Amidst Behind-the-Scenes Drama, Okada Manila Reopens The Fountain
There are many things to see and do at Okada Manila, the largest integrated resort and casino in Entertainment City, but its dancing water fountain has to be one of its top attractions. Unveiled in 2017, The Fountain, as the water feature is called, was built at a cost of about $30 million (about P1.7 billion) and is reputedly the largest of its kind in the world.
The Fountain measures 37,464 square meters and is about as large as 50 Olympic sized swimming pools. Its design was inspired by similar fountain features in other parts of the world, including Dubai’s Burj Khalifa and the Bellagio fountain in Las Vegas, Nevada, U.S.A.
According to its profile, The Fountain has 739 water nozzles that shoots water up to heights beyond the property itself, 2,611 colored lights and 23 speakers. It used to do daily shows for customers and guests of the property, until the pandemic shut down all public events and amenities. It had remained closed for over two years, even after the resort-casino started welcoming guests back last year.
On Sunday (July 17), however, Okada Manila reopened The Fountain with a splashy event. Inclement weather threatened to derail the attraction's comeback, but after a performance by singer Morrisette Amon, guests were finally treated to a dazzling “performance” of The Fountain set to piped-in classical and pop music.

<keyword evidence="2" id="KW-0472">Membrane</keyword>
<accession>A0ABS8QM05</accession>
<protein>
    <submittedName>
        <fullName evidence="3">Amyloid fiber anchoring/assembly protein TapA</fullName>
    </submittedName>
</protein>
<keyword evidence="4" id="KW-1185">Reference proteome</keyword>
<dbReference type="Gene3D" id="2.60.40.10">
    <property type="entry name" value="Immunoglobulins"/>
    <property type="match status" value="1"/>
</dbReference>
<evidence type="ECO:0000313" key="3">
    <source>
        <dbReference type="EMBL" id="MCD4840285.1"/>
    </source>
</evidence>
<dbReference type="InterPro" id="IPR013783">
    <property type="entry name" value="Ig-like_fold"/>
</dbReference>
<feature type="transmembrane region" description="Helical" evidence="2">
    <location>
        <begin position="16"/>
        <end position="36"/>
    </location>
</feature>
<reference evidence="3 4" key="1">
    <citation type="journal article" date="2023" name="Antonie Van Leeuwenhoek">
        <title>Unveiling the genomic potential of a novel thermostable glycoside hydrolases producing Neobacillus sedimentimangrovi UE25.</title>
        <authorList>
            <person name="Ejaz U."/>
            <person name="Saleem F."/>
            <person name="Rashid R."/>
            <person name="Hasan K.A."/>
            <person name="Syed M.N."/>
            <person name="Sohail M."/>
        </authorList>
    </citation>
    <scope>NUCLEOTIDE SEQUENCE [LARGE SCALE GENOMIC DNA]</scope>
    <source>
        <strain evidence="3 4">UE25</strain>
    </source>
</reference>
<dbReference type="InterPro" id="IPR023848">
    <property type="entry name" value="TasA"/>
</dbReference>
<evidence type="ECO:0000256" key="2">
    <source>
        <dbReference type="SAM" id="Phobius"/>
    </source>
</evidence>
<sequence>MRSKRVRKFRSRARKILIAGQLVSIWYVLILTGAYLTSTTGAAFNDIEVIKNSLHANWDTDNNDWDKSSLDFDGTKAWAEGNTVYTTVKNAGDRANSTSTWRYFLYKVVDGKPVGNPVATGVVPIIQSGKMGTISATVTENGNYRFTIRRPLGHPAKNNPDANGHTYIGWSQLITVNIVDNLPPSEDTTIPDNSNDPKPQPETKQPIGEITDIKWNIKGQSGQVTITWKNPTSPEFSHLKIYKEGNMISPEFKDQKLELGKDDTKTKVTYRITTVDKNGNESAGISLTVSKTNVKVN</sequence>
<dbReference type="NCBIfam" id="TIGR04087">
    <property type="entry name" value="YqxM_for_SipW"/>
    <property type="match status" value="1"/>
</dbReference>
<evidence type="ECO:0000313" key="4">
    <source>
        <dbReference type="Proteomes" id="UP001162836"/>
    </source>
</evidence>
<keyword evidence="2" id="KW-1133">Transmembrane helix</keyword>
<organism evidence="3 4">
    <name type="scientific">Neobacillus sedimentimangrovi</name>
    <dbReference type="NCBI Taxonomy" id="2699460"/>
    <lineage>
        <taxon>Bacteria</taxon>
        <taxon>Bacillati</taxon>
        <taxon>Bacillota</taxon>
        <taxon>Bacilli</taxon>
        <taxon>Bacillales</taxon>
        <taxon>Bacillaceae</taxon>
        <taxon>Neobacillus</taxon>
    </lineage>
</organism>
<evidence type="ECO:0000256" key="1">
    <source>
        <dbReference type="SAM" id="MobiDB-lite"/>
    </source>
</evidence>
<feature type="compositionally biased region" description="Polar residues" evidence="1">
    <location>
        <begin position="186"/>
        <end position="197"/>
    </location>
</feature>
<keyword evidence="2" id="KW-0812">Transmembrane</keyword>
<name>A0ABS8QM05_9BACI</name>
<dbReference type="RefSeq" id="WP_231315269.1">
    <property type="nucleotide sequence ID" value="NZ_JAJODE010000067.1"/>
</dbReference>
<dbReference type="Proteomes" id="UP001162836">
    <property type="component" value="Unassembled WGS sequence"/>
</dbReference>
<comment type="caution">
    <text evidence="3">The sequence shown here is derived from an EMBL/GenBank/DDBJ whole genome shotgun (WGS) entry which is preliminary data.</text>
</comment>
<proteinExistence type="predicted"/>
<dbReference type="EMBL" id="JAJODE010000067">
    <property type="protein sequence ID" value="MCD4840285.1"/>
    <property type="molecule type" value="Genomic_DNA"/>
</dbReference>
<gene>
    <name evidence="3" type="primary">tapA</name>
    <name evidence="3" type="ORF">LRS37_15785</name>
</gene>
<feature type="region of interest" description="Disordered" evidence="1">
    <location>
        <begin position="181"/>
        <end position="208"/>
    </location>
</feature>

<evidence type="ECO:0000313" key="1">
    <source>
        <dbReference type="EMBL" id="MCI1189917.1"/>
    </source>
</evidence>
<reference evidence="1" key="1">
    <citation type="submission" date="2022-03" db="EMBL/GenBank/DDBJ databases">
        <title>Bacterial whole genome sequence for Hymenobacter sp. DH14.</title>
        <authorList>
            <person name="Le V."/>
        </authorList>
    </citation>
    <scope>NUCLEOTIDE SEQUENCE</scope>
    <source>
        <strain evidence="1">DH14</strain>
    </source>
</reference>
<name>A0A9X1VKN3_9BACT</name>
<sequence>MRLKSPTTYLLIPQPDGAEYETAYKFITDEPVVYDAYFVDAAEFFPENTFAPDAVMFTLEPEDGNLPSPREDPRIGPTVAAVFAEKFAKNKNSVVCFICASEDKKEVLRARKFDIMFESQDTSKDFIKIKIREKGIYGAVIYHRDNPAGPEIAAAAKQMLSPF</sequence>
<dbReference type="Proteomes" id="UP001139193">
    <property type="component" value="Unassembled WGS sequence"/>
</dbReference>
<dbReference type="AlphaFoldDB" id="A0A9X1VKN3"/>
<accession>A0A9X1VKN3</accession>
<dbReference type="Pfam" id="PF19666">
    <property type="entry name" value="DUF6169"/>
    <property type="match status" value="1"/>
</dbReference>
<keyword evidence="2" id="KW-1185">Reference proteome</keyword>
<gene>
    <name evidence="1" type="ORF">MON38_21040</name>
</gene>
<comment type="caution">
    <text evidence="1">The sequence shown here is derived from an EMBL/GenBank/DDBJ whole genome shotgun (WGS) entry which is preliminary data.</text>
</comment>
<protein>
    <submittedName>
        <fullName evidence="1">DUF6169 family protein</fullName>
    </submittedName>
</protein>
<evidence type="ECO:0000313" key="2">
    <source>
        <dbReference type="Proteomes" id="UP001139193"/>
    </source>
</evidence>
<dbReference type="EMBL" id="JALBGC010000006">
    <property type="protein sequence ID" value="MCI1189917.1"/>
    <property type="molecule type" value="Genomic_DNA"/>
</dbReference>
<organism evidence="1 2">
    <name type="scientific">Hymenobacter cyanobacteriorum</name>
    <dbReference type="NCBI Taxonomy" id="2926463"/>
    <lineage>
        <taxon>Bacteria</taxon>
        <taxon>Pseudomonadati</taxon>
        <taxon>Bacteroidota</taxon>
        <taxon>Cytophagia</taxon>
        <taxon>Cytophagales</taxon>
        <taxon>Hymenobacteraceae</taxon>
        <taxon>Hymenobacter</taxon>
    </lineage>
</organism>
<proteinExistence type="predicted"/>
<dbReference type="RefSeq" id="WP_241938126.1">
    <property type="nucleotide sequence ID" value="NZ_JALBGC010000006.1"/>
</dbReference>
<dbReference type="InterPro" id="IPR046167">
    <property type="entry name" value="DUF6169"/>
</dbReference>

The Fountain’s comeback happened amidst drama behind-scenes as two factions are trying to wrest control of the billion-dollar property. On one hand, there’s Kazuo Okada and his Philippine business partner Antonio “Tonyboy” Cojuangco, who built and ran the property until Okada was ousted in 2017 for alleged misuse of funds. Since then, Okada Manila has been run by Tiger Resort Leisure and Entertainment Inc (TRLEI), which is 99.99 percent owned by Hong-Kong based Tiger Resort Asia Ltd. and Tokyo-based Universal Entertainment Corp (UEC).
However, in April 2022, the Supreme Court issued a Status Quo Ante Order that effectively ordered the reinstatement of Okada. In early June, a group of about 50 private guards and escorts led by Cojuangco and building contractor Dindo Espeleta showed up at Okada Manila and forcibly took over control of the property. TRLEI has since filed a motion for reconsideration at the Supreme Court and filed criminal charges against the group of Kazuo Okada and Cojuangco.
It's business as usual for the property itself, however, which has been operating normally despite the legal tussles.